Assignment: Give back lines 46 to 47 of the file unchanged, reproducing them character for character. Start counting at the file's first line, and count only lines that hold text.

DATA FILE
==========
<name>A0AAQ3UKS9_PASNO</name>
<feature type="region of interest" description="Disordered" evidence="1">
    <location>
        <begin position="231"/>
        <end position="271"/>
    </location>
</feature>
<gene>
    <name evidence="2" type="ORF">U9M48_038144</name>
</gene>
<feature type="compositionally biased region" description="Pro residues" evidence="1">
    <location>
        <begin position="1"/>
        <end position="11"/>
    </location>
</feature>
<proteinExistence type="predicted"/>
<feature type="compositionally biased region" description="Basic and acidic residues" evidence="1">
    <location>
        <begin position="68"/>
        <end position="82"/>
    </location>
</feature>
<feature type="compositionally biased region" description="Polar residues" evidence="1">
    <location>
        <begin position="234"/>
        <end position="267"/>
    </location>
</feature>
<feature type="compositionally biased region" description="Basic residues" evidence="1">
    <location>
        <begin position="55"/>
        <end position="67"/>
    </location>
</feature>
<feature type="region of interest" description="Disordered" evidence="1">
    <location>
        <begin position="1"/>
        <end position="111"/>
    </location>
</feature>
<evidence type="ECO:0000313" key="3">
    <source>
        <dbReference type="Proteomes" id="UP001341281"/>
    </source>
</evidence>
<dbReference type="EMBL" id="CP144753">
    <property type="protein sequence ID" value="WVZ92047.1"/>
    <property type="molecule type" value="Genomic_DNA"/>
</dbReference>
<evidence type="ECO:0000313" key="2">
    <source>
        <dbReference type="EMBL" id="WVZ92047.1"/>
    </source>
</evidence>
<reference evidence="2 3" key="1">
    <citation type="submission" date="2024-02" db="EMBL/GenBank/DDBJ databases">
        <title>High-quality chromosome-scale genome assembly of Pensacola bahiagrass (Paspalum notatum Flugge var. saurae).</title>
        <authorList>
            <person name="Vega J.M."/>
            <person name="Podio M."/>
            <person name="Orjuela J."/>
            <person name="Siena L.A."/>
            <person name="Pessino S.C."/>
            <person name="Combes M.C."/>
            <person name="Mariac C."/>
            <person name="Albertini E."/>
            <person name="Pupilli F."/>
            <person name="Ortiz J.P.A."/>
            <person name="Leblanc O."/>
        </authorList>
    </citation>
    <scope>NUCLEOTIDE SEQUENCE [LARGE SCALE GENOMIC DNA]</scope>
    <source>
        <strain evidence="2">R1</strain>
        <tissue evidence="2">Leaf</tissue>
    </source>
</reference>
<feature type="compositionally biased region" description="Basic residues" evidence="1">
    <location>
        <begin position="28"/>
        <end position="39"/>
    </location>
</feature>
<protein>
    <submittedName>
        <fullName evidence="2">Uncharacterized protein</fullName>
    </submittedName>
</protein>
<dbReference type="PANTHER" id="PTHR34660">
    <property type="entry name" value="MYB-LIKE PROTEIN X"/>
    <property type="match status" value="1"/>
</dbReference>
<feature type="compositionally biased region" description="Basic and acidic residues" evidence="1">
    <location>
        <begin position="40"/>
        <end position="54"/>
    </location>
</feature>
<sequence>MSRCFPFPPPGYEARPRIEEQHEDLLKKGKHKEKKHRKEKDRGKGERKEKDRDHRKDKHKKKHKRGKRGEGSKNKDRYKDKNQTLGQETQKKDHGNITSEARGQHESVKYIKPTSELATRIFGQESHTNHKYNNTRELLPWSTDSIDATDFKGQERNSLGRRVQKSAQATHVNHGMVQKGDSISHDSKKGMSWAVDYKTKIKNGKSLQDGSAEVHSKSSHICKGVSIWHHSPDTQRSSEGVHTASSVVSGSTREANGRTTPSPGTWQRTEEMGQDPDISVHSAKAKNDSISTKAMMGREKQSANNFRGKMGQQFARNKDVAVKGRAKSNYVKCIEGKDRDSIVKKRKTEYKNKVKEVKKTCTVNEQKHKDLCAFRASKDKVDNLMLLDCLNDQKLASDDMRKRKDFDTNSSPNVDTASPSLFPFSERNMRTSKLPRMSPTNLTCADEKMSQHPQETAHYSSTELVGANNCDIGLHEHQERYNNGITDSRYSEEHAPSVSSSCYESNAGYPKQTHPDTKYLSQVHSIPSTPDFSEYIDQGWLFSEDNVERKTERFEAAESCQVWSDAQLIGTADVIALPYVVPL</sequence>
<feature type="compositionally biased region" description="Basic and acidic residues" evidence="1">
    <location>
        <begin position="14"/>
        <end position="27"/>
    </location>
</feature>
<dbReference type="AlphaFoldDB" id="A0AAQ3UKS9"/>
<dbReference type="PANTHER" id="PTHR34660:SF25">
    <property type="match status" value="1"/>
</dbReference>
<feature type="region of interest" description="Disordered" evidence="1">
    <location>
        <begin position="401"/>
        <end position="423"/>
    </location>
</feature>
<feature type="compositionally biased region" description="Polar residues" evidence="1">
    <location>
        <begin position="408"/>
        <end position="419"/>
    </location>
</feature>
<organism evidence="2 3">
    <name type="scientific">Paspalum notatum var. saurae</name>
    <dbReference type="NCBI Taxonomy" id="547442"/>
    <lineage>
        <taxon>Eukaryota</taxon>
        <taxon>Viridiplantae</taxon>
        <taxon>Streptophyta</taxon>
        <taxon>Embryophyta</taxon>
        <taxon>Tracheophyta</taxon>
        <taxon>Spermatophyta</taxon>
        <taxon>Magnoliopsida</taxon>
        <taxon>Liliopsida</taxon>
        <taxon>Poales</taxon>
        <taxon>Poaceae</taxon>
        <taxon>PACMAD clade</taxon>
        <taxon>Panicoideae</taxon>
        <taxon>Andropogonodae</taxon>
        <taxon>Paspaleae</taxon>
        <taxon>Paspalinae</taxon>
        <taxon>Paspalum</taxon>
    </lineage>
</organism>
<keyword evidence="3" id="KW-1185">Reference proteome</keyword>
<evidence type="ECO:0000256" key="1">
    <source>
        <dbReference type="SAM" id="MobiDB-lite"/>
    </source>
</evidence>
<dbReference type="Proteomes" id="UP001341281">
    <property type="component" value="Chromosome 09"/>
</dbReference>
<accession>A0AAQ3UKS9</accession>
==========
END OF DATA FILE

</evidence>
<dbReference type="EMBL" id="CP144753">